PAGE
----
Cancer Survivor: My Sister Finally Fights Back February 18, 2009Posted by Carolyn Watson in Healthcare, Prevention.
I was surprised and moved by an email I recently recieved from my sister, Wanda, announcing she had joined the Susan G. Komen 3-Day Breast Cancer Walk and urging me and the rest of her sisters to join her on the 60-mile journey or help with fundraising efforts. Tongue-in-cheek, she prefaced her message with “Nope, I’m not crazy.”
I have five sisters, and Wanda (by her own admission) is the last among us to participate in physical activity for more than ten minutes— not since her days as a sergeant in the U.S. Marine Corp. Her pledge to participate in the Walk touched us all because it signifies she has come full circle with her healing process. In her email, she enthusiastically acknowledges her ability to make a difference, stating,
“I want to help others as a cancer survivor and as a woman, and this is as good a place as any to start.”
…“I know my bout was with Non-Hodgkin’s Lymphoma, but as women, we are all at risk for breast cancer,” she adds.
Wanda was diagnosed several years back with late stage-four Non-Hodgkin’s Lymphoma. We consider her recovery nothing short of a miracle. As a newly diagnosed cancer patient, she was overcome with fear and drifted between stages of disease acceptance–mostly at some level of denial. Her husband was supportive throughout her recovery and helped manage her treatment. Ultimately, my sister’s desire to see her two small children grow up gave her the strength to fight for her life and her family’s future.
My sister is now 11 years cancer-free. For the first time Wanda is truly embracing survivorship. Not that she hasn’t celebrated her amazing victory before or expressed gratitude for it. She has done that in many ways, including acknowledging the five-year cancer-free mark. What is different this year is she found her voice. In doing so, Wanda was able to relinquish the residual fear cancer (even the word) held over her. She now envisions a cancer-free future for herself and all women. I am proud of her for having the courage to concur her fear of cancer recurrence and joining the fight for a cure.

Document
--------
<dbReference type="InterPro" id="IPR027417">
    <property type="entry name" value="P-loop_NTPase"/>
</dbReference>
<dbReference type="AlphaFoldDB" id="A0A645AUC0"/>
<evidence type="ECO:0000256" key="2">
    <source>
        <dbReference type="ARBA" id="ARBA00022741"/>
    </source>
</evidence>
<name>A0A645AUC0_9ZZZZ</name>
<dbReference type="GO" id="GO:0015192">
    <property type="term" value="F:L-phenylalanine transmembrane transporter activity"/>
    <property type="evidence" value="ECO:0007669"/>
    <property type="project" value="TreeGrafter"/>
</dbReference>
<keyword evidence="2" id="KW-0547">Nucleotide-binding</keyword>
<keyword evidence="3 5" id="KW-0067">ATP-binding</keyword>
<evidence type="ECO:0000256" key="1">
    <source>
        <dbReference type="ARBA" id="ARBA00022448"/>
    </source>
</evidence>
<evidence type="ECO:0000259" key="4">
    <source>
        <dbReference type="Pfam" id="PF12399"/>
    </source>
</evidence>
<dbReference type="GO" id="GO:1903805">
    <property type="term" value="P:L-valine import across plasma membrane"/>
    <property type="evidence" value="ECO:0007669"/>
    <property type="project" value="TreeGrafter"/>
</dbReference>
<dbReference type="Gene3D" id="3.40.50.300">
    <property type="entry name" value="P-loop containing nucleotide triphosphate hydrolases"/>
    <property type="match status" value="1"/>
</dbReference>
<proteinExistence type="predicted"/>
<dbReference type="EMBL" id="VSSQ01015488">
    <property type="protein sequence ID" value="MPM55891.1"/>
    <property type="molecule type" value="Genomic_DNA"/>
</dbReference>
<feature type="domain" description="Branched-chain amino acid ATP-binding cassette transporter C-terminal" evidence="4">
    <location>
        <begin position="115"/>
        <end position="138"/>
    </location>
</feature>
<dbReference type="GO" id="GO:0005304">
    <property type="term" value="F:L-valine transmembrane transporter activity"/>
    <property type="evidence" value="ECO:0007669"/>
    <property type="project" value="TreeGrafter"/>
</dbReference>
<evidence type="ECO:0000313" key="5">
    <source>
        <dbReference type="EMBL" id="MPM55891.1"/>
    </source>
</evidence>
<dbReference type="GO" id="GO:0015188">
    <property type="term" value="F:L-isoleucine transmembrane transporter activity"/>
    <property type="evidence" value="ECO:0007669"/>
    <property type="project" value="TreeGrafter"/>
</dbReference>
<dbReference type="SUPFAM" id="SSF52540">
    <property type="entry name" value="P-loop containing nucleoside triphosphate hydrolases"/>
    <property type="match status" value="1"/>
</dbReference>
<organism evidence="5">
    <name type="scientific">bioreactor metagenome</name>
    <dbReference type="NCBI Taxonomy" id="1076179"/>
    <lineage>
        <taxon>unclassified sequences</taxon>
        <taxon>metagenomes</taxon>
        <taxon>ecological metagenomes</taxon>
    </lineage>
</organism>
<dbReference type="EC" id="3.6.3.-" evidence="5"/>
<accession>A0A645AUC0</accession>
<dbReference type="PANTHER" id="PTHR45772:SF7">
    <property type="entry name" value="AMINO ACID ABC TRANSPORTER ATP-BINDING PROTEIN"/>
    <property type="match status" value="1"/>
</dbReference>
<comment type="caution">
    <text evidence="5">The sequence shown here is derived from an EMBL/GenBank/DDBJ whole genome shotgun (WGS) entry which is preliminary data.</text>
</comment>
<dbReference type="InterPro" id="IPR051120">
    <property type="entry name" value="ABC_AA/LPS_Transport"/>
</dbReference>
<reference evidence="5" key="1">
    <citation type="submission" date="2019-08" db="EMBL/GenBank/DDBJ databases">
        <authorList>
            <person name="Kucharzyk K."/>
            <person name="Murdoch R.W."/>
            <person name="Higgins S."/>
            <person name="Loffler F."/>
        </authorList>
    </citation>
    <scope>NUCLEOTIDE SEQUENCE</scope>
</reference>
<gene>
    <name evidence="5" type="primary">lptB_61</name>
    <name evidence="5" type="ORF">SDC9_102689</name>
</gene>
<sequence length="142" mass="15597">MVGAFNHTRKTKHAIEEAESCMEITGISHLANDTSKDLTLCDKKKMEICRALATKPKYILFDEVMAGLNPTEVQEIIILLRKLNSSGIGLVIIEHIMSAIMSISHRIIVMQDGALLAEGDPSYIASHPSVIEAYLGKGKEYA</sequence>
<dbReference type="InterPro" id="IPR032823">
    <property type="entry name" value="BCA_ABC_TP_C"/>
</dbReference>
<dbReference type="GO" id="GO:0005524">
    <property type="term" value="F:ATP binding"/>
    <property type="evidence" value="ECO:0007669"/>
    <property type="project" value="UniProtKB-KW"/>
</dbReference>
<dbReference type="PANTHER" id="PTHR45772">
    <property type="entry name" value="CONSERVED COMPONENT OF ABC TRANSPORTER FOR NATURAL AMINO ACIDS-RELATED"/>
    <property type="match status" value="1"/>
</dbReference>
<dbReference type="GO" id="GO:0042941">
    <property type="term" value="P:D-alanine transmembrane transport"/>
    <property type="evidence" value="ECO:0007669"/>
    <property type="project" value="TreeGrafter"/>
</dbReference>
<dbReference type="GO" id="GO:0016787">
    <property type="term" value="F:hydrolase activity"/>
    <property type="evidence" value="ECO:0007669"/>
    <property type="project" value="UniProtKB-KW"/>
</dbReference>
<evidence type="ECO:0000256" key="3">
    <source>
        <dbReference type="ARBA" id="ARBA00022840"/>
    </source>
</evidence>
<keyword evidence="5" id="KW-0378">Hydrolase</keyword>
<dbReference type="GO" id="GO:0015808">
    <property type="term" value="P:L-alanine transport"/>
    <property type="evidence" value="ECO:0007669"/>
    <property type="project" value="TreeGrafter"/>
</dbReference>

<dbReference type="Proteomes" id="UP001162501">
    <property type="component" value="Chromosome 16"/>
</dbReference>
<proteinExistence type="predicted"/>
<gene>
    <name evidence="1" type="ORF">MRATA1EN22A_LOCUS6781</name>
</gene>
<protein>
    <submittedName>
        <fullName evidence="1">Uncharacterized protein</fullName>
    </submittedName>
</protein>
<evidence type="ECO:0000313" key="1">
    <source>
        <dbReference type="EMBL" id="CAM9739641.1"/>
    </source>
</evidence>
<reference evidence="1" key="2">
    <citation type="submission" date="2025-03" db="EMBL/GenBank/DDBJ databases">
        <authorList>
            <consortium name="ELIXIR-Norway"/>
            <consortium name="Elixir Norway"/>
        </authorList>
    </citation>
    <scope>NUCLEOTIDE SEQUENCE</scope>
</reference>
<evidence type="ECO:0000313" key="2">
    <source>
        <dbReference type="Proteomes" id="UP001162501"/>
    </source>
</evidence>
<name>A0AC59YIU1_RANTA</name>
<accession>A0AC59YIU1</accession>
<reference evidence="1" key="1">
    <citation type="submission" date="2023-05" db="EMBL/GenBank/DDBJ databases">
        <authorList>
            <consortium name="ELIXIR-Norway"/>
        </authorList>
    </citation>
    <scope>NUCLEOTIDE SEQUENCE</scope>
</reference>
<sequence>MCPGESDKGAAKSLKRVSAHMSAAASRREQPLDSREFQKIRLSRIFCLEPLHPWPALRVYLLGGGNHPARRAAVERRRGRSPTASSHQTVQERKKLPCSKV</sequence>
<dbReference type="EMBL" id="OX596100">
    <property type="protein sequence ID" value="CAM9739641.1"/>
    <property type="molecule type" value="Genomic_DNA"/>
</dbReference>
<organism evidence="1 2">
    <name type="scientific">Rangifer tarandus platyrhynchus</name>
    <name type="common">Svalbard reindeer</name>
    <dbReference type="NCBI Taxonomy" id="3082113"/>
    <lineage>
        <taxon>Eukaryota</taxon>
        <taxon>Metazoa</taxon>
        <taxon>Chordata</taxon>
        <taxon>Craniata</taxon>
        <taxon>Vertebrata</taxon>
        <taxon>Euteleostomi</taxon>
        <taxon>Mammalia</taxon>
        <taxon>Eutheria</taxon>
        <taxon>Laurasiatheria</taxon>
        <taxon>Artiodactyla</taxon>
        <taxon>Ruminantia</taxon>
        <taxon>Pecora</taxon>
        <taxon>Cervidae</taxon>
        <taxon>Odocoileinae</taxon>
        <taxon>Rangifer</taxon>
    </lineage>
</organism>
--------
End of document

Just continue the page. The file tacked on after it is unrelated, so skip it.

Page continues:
Training for the 3-Day Walk is not easy for her. However, Wanda, like many others, will do the work required to bring researchers closer to the cure. My sisters and I will support her in meeting her goals in any way we can. For more information about my sister and her fundraising progress, visit: http://www.the3day.org/goto/Wanda.Bullock
Sisters helping Sisters: It is not lost on me that the 3-Day Walk sprang from a Foundation that began out of a woman’s pledge to her sister.
Nancy G. Brinker, the founder of Susan G. Komen for the Cure, made a promise to her sister (Susan G. Komen, who died of breast cancer in 1984), to do everything in her power to end breast cancer. She has since kept her promise and continues to move forward. Brinker, also a breast cancer survivor, started the Foundation by networking with corporations, local business, the local community, and government agencies. What started out as a small non-profit has become a global movement.
For more information about the Susan G. Komen Foundation and the scope of its mission, please visit http://ww5.komen.org/AboutUs/AboutUs.html.